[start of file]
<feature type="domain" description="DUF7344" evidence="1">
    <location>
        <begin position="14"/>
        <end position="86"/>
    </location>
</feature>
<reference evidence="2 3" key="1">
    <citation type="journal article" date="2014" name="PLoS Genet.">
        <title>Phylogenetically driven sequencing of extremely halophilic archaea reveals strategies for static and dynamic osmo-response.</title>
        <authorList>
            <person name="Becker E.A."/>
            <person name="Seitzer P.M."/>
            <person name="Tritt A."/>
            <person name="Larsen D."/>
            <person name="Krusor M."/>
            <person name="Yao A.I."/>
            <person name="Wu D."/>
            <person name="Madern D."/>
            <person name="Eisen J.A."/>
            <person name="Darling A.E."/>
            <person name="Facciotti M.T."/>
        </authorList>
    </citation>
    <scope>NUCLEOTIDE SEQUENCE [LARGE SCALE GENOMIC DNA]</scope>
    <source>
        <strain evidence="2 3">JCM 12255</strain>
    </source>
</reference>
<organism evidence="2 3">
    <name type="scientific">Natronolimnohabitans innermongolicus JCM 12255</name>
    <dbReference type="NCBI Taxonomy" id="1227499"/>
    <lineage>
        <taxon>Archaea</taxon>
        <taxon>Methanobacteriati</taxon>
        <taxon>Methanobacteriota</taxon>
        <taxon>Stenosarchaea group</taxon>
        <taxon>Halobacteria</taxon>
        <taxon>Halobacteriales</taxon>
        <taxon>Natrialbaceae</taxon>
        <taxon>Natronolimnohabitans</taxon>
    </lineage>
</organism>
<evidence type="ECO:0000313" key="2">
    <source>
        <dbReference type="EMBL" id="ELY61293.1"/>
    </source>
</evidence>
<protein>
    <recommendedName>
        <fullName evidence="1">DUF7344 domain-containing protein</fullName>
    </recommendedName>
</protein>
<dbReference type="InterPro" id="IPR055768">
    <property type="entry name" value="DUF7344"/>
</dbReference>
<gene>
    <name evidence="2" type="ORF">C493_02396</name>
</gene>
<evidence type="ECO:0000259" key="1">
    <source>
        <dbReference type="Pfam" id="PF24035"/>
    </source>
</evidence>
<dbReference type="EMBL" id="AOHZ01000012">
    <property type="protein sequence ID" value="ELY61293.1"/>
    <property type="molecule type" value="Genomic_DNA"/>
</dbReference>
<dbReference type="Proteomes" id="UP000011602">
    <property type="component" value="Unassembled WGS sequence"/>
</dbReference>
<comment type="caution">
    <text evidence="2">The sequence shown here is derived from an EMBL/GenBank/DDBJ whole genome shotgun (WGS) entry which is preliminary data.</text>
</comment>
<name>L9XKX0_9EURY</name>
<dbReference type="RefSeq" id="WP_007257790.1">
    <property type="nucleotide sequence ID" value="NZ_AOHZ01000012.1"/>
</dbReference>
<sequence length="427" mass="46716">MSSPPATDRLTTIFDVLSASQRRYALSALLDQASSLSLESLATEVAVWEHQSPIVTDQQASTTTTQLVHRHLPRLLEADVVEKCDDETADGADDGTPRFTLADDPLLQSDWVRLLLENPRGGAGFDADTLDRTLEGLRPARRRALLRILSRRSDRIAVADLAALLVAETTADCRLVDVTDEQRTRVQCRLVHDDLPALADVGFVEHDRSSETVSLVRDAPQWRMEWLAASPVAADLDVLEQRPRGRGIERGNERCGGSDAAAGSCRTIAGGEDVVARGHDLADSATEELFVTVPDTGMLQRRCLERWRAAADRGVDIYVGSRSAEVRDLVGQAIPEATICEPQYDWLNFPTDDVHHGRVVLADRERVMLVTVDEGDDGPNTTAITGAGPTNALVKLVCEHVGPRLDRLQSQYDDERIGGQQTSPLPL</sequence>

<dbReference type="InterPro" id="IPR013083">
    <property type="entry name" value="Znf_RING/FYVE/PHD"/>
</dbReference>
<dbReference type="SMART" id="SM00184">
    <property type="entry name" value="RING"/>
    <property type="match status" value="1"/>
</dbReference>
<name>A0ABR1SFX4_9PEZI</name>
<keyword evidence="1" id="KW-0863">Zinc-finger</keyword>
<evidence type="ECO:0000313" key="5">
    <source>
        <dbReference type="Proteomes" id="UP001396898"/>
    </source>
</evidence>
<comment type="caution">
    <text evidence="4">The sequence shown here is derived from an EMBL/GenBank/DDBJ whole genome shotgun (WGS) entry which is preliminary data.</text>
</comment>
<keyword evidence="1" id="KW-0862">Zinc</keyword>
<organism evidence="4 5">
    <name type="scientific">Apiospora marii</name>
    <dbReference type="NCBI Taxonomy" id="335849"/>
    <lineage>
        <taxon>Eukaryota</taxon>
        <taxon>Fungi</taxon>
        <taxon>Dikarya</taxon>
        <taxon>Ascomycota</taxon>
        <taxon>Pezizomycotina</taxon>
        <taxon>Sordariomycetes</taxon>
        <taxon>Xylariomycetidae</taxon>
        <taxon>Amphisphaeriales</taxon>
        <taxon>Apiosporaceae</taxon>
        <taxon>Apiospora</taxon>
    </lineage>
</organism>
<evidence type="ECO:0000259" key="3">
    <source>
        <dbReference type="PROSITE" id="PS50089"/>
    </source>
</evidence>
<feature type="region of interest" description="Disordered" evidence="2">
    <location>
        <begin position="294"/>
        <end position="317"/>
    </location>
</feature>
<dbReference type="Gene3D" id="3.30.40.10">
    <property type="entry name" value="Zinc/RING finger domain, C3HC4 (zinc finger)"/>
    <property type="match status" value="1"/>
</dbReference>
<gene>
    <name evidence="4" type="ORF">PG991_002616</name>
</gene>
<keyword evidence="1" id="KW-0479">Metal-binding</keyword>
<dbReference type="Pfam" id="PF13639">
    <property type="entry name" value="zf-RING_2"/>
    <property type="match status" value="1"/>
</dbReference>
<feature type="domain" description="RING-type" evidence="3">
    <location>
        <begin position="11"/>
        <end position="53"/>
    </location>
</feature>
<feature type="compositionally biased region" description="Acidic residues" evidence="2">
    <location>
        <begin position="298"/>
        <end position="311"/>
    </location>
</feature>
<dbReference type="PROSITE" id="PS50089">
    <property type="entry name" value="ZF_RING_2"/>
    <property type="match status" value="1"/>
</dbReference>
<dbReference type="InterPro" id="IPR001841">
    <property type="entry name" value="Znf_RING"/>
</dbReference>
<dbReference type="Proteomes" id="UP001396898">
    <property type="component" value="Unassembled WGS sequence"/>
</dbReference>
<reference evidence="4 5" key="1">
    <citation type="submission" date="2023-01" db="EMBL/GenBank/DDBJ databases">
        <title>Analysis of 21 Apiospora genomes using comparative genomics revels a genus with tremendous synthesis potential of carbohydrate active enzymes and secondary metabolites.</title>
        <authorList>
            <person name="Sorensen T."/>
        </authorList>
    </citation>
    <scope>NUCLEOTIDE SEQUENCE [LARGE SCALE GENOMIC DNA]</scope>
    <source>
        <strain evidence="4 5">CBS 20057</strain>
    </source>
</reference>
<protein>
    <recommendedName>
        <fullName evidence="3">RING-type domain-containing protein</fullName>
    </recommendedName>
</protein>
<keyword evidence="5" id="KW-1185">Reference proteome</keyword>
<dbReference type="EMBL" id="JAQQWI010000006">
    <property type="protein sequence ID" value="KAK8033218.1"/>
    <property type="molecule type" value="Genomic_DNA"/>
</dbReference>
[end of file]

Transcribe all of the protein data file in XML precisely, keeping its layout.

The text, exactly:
<feature type="domain" description="DUF7344" evidence="1">
    <location>
        <begin position="14"/>
        <end position="86"/>
    </location>
</feature>
<reference evidence="2 3" key="1">
    <citation type="journal article" date="2014" name="PLoS Genet.">
        <title>Phylogenetically driven sequencing of extremely halophilic archaea reveals strategies for static and dynamic osmo-response.</title>
        <authorList>
            <person name="Becker E.A."/>
            <person name="Seitzer P.M."/>
            <person name="Tritt A."/>
            <person name="Larsen D."/>
            <person name="Krusor M."/>
            <person name="Yao A.I."/>
            <person name="Wu D."/>
            <person name="Madern D."/>
            <person name="Eisen J.A."/>
            <person name="Darling A.E."/>
            <person name="Facciotti M.T."/>
        </authorList>
    </citation>
    <scope>NUCLEOTIDE SEQUENCE [LARGE SCALE GENOMIC DNA]</scope>
    <source>
        <strain evidence="2 3">JCM 12255</strain>
    </source>
</reference>
<organism evidence="2 3">
    <name type="scientific">Natronolimnohabitans innermongolicus JCM 12255</name>
    <dbReference type="NCBI Taxonomy" id="1227499"/>
    <lineage>
        <taxon>Archaea</taxon>
        <taxon>Methanobacteriati</taxon>
        <taxon>Methanobacteriota</taxon>
        <taxon>Stenosarchaea group</taxon>
        <taxon>Halobacteria</taxon>
        <taxon>Halobacteriales</taxon>
        <taxon>Natrialbaceae</taxon>
        <taxon>Natronolimnohabitans</taxon>
    </lineage>
</organism>
<evidence type="ECO:0000313" key="2">
    <source>
        <dbReference type="EMBL" id="ELY61293.1"/>
    </source>
</evidence>
<protein>
    <recommendedName>
        <fullName evidence="1">DUF7344 domain-containing protein</fullName>
    </recommendedName>
</protein>
<dbReference type="InterPro" id="IPR055768">
    <property type="entry name" value="DUF7344"/>
</dbReference>
<gene>
    <name evidence="2" type="ORF">C493_02396</name>
</gene>
<evidence type="ECO:0000259" key="1">
    <source>
        <dbReference type="Pfam" id="PF24035"/>
    </source>
</evidence>
<dbReference type="EMBL" id="AOHZ01000012">
    <property type="protein sequence ID" value="ELY61293.1"/>
    <property type="molecule type" value="Genomic_DNA"/>
</dbReference>
<dbReference type="Proteomes" id="UP000011602">
    <property type="component" value="Unassembled WGS sequence"/>
</dbReference>
<comment type="caution">
    <text evidence="2">The sequence shown here is derived from an EMBL/GenBank/DDBJ whole genome shotgun (WGS) entry which is preliminary data.</text>
</comment>
<name>L9XKX0_9EURY</name>
<dbReference type="RefSeq" id="WP_007257790.1">
    <property type="nucleotide sequence ID" value="NZ_AOHZ01000012.1"/>
</dbReference>
<sequence length="427" mass="46716">MSSPPATDRLTTIFDVLSASQRRYALSALLDQASSLSLESLATEVAVWEHQSPIVTDQQASTTTTQLVHRHLPRLLEADVVEKCDDETADGADDGTPRFTLADDPLLQSDWVRLLLENPRGGAGFDADTLDRTLEGLRPARRRALLRILSRRSDRIAVADLAALLVAETTADCRLVDVTDEQRTRVQCRLVHDDLPALADVGFVEHDRSSETVSLVRDAPQWRMEWLAASPVAADLDVLEQRPRGRGIERGNERCGGSDAAAGSCRTIAGGEDVVARGHDLADSATEELFVTVPDTGMLQRRCLERWRAAADRGVDIYVGSRSAEVRDLVGQAIPEATICEPQYDWLNFPTDDVHHGRVVLADRERVMLVTVDEGDDGPNTTAITGAGPTNALVKLVCEHVGPRLDRLQSQYDDERIGGQQTSPLPL</sequence>

<dbReference type="InterPro" id="IPR013083">
    <property type="entry name" value="Znf_RING/FYVE/PHD"/>
</dbReference>
<dbReference type="SMART" id="SM00184">
    <property type="entry name" value="RING"/>
    <property type="match status" value="1"/>
</dbReference>
<name>A0ABR1SFX4_9PEZI</name>
<keyword evidence="1" id="KW-0863">Zinc-finger</keyword>
<evidence type="ECO:0000313" key="5">
    <source>
        <dbReference type="Proteomes" id="UP001396898"/>
    </source>
</evidence>
<comment type="caution">
    <text evidence="4">The sequence shown here is derived from an EMBL/GenBank/DDBJ whole genome shotgun (WGS) entry which is preliminary data.</text>
</comment>
<keyword evidence="1" id="KW-0862">Zinc</keyword>
<organism evidence="4 5">
    <name type="scientific">Apiospora marii</name>
    <dbReference type="NCBI Taxonomy" id="335849"/>
    <lineage>
        <taxon>Eukaryota</taxon>
        <taxon>Fungi</taxon>
        <taxon>Dikarya</taxon>
        <taxon>Ascomycota</taxon>
        <taxon>Pezizomycotina</taxon>
        <taxon>Sordariomycetes</taxon>
        <taxon>Xylariomycetidae</taxon>
        <taxon>Amphisphaeriales</taxon>
        <taxon>Apiosporaceae</taxon>
        <taxon>Apiospora</taxon>
    </lineage>
</organism>
<evidence type="ECO:0000259" key="3">
    <source>
        <dbReference type="PROSITE" id="PS50089"/>
    </source>
</evidence>
<feature type="region of interest" description="Disordered" evidence="2">
    <location>
        <begin position="294"/>
        <end position="317"/>
    </location>
</feature>
<dbReference type="Gene3D" id="3.30.40.10">
    <property type="entry name" value="Zinc/RING finger domain, C3HC4 (zinc finger)"/>
    <property type="match status" value="1"/>
</dbReference>
<gene>
    <name evidence="4" type="ORF">PG991_002616</name>
</gene>
<keyword evidence="1" id="KW-0479">Metal-binding</keyword>
<dbReference type="Pfam" id="PF13639">
    <property type="entry name" value="zf-RING_2"/>
    <property type="match status" value="1"/>
</dbReference>
<feature type="domain" description="RING-type" evidence="3">
    <location>
        <begin position="11"/>
        <end position="53"/>
    </location>
</feature>
<feature type="compositionally biased region" description="Acidic residues" evidence="2">
    <location>
        <begin position="298"/>
        <end position="311"/>
    </location>
</feature>
<dbReference type="PROSITE" id="PS50089">
    <property type="entry name" value="ZF_RING_2"/>
    <property type="match status" value="1"/>
</dbReference>
<dbReference type="InterPro" id="IPR001841">
    <property type="entry name" value="Znf_RING"/>
</dbReference>
<dbReference type="Proteomes" id="UP001396898">
    <property type="component" value="Unassembled WGS sequence"/>
</dbReference>
<reference evidence="4 5" key="1">
    <citation type="submission" date="2023-01" db="EMBL/GenBank/DDBJ databases">
        <title>Analysis of 21 Apiospora genomes using comparative genomics revels a genus with tremendous synthesis potential of carbohydrate active enzymes and secondary metabolites.</title>
        <authorList>
            <person name="Sorensen T."/>
        </authorList>
    </citation>
    <scope>NUCLEOTIDE SEQUENCE [LARGE SCALE GENOMIC DNA]</scope>
    <source>
        <strain evidence="4 5">CBS 20057</strain>
    </source>
</reference>
<protein>
    <recommendedName>
        <fullName evidence="3">RING-type domain-containing protein</fullName>
    </recommendedName>
</protein>
<keyword evidence="5" id="KW-1185">Reference proteome</keyword>
<dbReference type="EMBL" id="JAQQWI010000006">
    <property type="protein sequence ID" value="KAK8033218.1"/>
    <property type="molecule type" value="Genomic_DNA"/>
</dbReference>